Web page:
While shielding paused periodically throughout England, the Shielded Patient List carried on being updated every week to guard against future need, so that advice and guidance could be provided again when subsequent waves of the virus rose in various parts of the country and shielding had to resume once more. Once vaccinations began to be rolled out, it helped to prioritise people for the vaccines they needed to help keep them safe.
A secure and transparent approach to data
We’d done all this in a way that was secure and transparent, publishing exactly who the data had been shared with as well as known issues as they came to light. While the work was done on the legal basis of the Government’s pandemic COPI notice, we still minimised the amount of data processed and let the Caldicott principles guide our way to share the data ethically. A huge amount of work was done in parallel to the technical build of the list, to ensure that the information governance and the data sharing were absolutely in line with the regulations, so patients could rest assured that their data was safe.
By Christmas, there were nearly 2.5 million of the most vulnerable people shielding in England. We’d refined the process, finding people centrally through a range of disparate datasets and then backed this up with local clinical expertise, with GPs and hospital consultants able to check those on the list to ensure they were appropriate and adding those that the central records couldn’t find.
However, we had also been working in collaboration with clinicians and epidemiologists across government and academia to take this work a step further. By using our GP, secondary care and mortality data from the first wave of the pandemic and linking it to COVID-19 outcomes, leading academics were able to expand on the list provided by the CMO and create a risk prediction model that they called QCovid®.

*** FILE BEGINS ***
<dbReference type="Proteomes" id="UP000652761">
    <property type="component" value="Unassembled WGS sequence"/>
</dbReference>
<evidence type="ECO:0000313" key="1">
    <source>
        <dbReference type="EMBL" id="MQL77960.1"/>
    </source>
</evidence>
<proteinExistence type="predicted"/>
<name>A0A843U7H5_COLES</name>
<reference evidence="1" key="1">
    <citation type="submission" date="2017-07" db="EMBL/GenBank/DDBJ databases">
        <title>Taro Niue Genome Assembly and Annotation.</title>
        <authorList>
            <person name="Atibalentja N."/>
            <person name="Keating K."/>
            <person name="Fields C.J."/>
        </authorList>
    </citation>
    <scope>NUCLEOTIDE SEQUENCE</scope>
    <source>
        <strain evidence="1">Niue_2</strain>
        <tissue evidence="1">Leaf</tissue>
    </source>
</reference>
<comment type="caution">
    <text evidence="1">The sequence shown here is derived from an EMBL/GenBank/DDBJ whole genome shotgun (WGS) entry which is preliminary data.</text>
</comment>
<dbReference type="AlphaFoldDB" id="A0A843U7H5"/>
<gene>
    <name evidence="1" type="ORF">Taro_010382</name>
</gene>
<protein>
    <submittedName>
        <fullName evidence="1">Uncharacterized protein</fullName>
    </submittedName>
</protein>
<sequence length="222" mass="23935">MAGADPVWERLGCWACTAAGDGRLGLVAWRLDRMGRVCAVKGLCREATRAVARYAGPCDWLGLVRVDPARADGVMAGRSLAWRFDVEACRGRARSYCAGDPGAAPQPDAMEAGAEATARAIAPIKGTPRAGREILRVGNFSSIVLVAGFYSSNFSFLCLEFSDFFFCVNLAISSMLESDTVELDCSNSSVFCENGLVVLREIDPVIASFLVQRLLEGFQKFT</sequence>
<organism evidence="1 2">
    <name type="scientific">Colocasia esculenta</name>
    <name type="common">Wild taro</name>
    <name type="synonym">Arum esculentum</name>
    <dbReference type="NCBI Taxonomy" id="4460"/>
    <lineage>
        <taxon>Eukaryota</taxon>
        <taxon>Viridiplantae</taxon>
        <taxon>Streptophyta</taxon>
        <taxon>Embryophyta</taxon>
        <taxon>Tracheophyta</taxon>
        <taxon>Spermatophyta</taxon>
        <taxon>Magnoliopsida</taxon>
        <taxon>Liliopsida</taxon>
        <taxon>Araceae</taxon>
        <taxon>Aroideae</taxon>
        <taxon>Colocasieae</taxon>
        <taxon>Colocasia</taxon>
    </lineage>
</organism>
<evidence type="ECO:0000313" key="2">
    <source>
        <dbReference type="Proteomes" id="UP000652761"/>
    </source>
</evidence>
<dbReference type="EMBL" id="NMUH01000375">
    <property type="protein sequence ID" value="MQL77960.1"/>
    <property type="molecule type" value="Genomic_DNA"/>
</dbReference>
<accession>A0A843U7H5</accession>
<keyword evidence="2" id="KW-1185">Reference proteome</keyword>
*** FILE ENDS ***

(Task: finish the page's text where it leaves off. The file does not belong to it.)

It took into account a whole range of factors from age to other medical conditions, ethnicity, BMI, deprivation and sex, amongst others, and calculated how each of these worked together to create a unique risk score for each person.
In collaboration with clinical experts in the Chief Medical Officer’s office, we then had to build a strategic data platform to apply this model to patient records to add people to the Shielded Patient List. This used no less than seven different existing datasets with their variety of coding.
This identified a further 1.5 million people that we were able to advise to shield, thanks to the academics who used vital data to learn the lessons of the first wave working with data experts to translate that knowledge into saving lives. These are people that no one could have identified without access to the detailed data that showed how various factors had affected those who had already contracted the virus.
This work has been recognised by the Royal Statistical Society, who awarded us one of their highest honours for excellence in data analytics. They spoke of how the project showcased quality analysis at a nationwide scale and called the collaborative spirit, concerted effort and careful consideration outstanding. I am immensely proud of our team for their work.
Because through this all has been a dedicated team of database experts, clinicians, architects, information governance experts, system analysts, data scientists and others, all working together within the NHS to help protect those most at risk during the pandemic, underpinning public confidence in the work and proving that what they do matters. That data matters. And that they, too, can help save lives.